The government through the Minister for Finance, Ken Ofori Atta is seeking approval from Parliament to amend the Petroleum Revenue Management Act, PRMA, to allow a withdrawal from the Ghana Heritage Fund to close the fiscal gap which has been caused by the outbreak of the Covid 19 virus.
By law, the country’s Heritage Fund is supposed to serve as an endowment fund to support the development of the future generations when the country’s petroleum reserves have been depleted but in the wake of the economic impact of the Covid 19 virus, the government believes it was appropriate to fall on the fund to mitigate the fiscal impact of the virus.
The Minister disclosed this while making a statement on the floor of Parliament on Monday, March 30, 2020. The statement was on the “Economic Impact Of The Covid-19 Pandemic On The Economy Of Ghana”.
Currently, the estimated amount in the Ghana Heritage Fund is US$591.1 million.
The Minister also asked that the cap on the Ghana Stabilisation Fund, GSF, be lowered from the current US$300 million to US$100 million under section 23 (3) of the Petroleum Revenue Management Act, PRMA.
He explained that this” measure will enable the excess amount in the GSF account over the US$100 million cap to be transferred into the Contingency Fund, consistent with Section 23 (4) of the PRMA. The amount transferred into the Contingency Fund will be used to fund the Coronavirus Alleviation Programme, CAP. Through this process, an estimated GHȼ1,250 million will be transferred into the Contingency Fund to finance the Coronavirus Alleviation Programme.”
If the withdrawal from the Heritage Fund and the transfer of money from the Stabilisation Fund to the Contingency Fund to fund the Coronavirus Alleviation Programme are allowed, the money will be used to alleviate the impact on Ghana’s economy.
How is the Coronavirus Alleviation Programme going to help Ghana’s economy?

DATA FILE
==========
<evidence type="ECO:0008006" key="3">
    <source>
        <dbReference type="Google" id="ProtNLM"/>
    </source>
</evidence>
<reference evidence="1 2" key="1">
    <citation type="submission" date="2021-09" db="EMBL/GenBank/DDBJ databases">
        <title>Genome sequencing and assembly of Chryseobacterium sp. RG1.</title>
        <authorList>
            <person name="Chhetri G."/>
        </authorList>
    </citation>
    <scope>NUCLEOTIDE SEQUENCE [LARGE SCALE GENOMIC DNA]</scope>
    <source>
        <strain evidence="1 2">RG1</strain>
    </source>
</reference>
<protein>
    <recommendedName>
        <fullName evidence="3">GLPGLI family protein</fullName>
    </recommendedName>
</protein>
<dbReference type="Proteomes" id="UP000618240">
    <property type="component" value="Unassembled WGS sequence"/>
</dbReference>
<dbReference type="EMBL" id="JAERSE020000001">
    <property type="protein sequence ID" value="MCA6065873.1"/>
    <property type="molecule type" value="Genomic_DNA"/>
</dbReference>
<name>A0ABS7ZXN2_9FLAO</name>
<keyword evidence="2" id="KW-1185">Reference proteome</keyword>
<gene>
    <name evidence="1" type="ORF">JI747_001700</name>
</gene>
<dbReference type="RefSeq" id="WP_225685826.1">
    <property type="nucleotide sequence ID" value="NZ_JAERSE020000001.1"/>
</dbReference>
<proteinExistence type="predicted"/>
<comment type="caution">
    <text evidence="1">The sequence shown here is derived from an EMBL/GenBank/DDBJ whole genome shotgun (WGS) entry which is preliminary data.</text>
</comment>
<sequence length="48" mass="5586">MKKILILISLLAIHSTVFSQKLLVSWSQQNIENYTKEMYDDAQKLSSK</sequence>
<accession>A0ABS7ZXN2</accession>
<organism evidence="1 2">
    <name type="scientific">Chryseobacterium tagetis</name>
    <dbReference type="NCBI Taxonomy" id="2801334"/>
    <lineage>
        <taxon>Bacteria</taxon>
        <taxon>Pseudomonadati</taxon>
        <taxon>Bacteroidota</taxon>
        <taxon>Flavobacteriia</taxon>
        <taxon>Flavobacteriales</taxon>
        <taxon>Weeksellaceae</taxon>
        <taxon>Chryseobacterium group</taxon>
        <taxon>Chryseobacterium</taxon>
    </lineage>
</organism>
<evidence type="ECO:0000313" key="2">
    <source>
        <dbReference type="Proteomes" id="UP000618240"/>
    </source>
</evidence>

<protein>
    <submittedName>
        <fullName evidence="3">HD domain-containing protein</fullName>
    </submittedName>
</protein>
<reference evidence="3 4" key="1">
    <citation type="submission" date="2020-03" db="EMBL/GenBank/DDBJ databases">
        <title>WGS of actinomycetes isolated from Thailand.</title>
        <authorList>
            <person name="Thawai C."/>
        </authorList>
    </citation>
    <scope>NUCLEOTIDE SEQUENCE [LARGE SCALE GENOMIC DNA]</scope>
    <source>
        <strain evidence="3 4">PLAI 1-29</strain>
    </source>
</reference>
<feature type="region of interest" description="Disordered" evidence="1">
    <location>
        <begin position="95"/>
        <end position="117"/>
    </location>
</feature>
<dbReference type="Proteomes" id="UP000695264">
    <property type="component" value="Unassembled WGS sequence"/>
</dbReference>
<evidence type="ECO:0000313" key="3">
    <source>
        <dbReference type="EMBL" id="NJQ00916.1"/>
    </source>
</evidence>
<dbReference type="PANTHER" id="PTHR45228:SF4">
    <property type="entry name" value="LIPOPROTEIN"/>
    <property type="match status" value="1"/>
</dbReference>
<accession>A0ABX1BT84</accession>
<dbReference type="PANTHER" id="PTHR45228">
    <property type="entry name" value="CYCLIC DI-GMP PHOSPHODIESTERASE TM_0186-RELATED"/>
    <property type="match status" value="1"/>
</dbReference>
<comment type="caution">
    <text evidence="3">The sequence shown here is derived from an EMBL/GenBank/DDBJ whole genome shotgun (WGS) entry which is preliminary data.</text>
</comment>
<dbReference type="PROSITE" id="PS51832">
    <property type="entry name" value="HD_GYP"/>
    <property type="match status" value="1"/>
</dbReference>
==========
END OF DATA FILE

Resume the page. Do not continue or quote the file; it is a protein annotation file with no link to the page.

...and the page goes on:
The Coronavirus Alleviation Programme will be used to minimize the huge threat of job losses and the impact on businesses by supporting businesses through the process of disbursing the funds, immediately the amount is approved by parliament to targeted businesses and households, this will include those in the health sector, education sector, hospitality industry, SMEs, and households hard hit by the Coronavirus pandemic. “Promotion of selected industries to shore up production for export and import substitution” will also be implemented.
Shortfalls in Petroleum Revenues
Government, earlier this year, programmed a crude oil price of US$62.60 per barrel for the 2020 Budget, consistent with the Petroleum Revenue Management Act, PRMA (Act 815). The global crude oil price has, however, dropped significantly since the outbreak of the Coronavirus.
As of Monday, March 30, 2020, crude oil prices (Brent) were down to around US$22.9 per barrel as compared to the December 2019 price of US$65.9 per barrel.
Initial analysis shows that at an average crude oil price of US$30 per barrel for the year 2020, the government will, therefore, record a shortfall in crude oil revenues amounting to GHȼ5,679 million.
Therefore, the corresponding projected shortfall in Annual Budget Funding Amount (ABFA) is GHȼ3,526 million; while shortfalls in the Ghana Stabilisation Fund and the Ghana Heritage Fund are GHȼ1,058 million and GHȼ453 million, respectively. Projected shortfalls in transfers to Ghana National Petroleum Corporation, GNPC is GHȼ642million.
The impact of the Coronavirus pandemic on Commodity Prices so far
Since the outbreak of the coronavirus, a significant decline in the international price of crude oil, as a result, to fall in demand has been observed.
Crude oil prices have declined from US$63.21 a barrel in November 2019 to US$22.9 per barrel as of Monday, March 30, 2020. Though the sharp decrease in crude oil prices will result in significant shortfalls in petroleum revenue for the 2020 fiscal year, consumers of petroleum products across Ghana are, however, likely to benefit from the decline in the international price of crude oil as the ex-pump price of petroleum is likely to continue reducing.
Meanwhile, the increased demand for gold as a safe haven as a result of the coronavirus outbreak “will likely impact positively on the balance of payments and receipts from mineral royalties.”
Gold prices have increased from US$1,479/toz in December 2019 to US$1,621.6/toz, an increase of 9.6% as of Monday, March 30, 2020.
A decline in Cocoa prices from US$2,440 MT in December 2019 to US$2,253 MT as of Monday, March 30, 2020, has also been witnessed.